I then did a song I wrote when I was 22, which has no title; and I did Bob Dylan’s “You’re Gonna Make Me Lonesome When You Go.” Later I played again, and did Mad World and if memory now serves me correctly, “What’s Up,” going back to the surefire “hits.” But I can’t even remember for sure – after all, that was two days ago!!!

Last night, instead of going to the Highlander, where I go so often on Wednesday nights, I noticed that the once-a-month open mic at the Chansonniers Hotel in Menilmontant is still happening, so I went there. It is usually the third Wednesday of the month, but they advanced it to avoid hassle with the Christmas holidays that start next week.

The Chansonniers is completely different from the other three above mentioned open mics in being, first, primarily attended by French musicians – I was the only one who sang in English, except one French woman who did “Unchained Melody” – and it tends to be an older public as well, from mid-30s to mid-60s. Completely different vibe. But well worth attending to widen one’s experience and audience.

Wow, there we go! I feel liberated having finally got this off my chest…. I hate missing single days on the blog, let alone three of them.

Les Chansonniers Open Mic in Menilmontant

September 16, 2010

Here’s some good news. I think I’ve never written about this open mic in the Menilmontant area of Paris, so I will not be repeating myself yet again with yet another description of a Wednesday night at The Highlander.

The Chansonniers open mic takes place only once per month, on the third Wednesday of the month. It takes place in a working class area of the city, that is turning into a very hip and artistic area as well. I like the area. And there is something quite different about the atmosphere at the Chansonniers. Although the name sounds like it is linked to the open mic, i.e., “The Singers,” in fact “The Chansonniers” is the name of a hotel, and the open mic takes place in the reception/bar area of the hotel on the ground floor facing the street. It is a small, narrow room with a bar on the left as you enter, and the stage on the right. The room extends back far and has tables and chairs for the spectators and musicians to sit at while the acts perform.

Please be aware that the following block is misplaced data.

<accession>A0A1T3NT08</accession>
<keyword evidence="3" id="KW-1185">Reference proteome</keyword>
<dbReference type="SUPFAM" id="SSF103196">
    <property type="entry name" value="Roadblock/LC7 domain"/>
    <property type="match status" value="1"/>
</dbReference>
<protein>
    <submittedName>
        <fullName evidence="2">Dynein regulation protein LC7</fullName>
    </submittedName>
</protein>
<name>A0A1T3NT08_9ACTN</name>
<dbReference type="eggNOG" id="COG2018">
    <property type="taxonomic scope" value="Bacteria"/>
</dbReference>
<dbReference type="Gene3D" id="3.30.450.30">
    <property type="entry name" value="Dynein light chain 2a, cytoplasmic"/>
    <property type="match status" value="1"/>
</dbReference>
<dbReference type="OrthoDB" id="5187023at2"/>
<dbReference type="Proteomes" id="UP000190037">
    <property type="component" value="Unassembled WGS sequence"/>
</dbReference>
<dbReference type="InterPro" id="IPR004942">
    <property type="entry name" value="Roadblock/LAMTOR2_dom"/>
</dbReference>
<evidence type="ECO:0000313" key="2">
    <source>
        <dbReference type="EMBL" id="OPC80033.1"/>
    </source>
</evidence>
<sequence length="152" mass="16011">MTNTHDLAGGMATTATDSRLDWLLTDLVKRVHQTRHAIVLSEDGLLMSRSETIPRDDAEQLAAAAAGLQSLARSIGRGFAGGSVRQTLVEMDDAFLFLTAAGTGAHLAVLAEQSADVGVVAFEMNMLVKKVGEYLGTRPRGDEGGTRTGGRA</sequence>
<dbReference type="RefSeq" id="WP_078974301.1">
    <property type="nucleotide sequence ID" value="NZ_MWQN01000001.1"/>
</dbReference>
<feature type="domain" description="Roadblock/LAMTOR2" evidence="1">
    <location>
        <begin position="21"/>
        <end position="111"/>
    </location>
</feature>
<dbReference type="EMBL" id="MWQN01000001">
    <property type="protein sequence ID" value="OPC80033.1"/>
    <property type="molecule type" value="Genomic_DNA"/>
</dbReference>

The sound system is good, and the lights in the room are left on bright during the whole evening, so the atmosphere is different from most of the darkened venues that usually host live music. There is a very large cross-section of performers at this open mic, and everyone is accepted very warmly. It has a good way of operating in that each performer is allowed only two songs, but if there is time after that, the list of performers gets another chance to go up and sing one more song. It ends quite early, usually, around midnight. It starts early too, though, around 8:30, and it is important to be there early to get on the list early too – unless you don’t mind going on last, obviously.

Last night there were some interesting acts, and one of my favorites was Pauline Paris, whom I first met around a year ago at the Swan Bar on Montparnasse, where she just happened to stop by one night after an open jam, but where she had a gig lined up for a month or so after that. She then did a wonderful tour of the Paris Arrondissements in which she played in one bar or venue of each of the Arrondissements, so 20 gigs. I saw her at Polly Maggoo’s in the 5th Arrondissement. Pauline Paris is a very short and small person, eternally smiling, and she has an enormous voice! She is only in her early 20s, she composes her own songs, and I think of her as a modern day day Piaf. I got a couple of videos of her, but the second one I took I was badly positioned at the bar, and I did not want to interrupt the performance or the view, so I stayed there and it was not good as I tried to catch sight of her around her harmonica player.

Another favorite of mine – and the audience – was Julian Robinson, who is a regular at the bar. He plays a mean semi-acoustic guitar, with spritely lead. And last night he used a looping box and produced something quite fun. Check out the video on that too.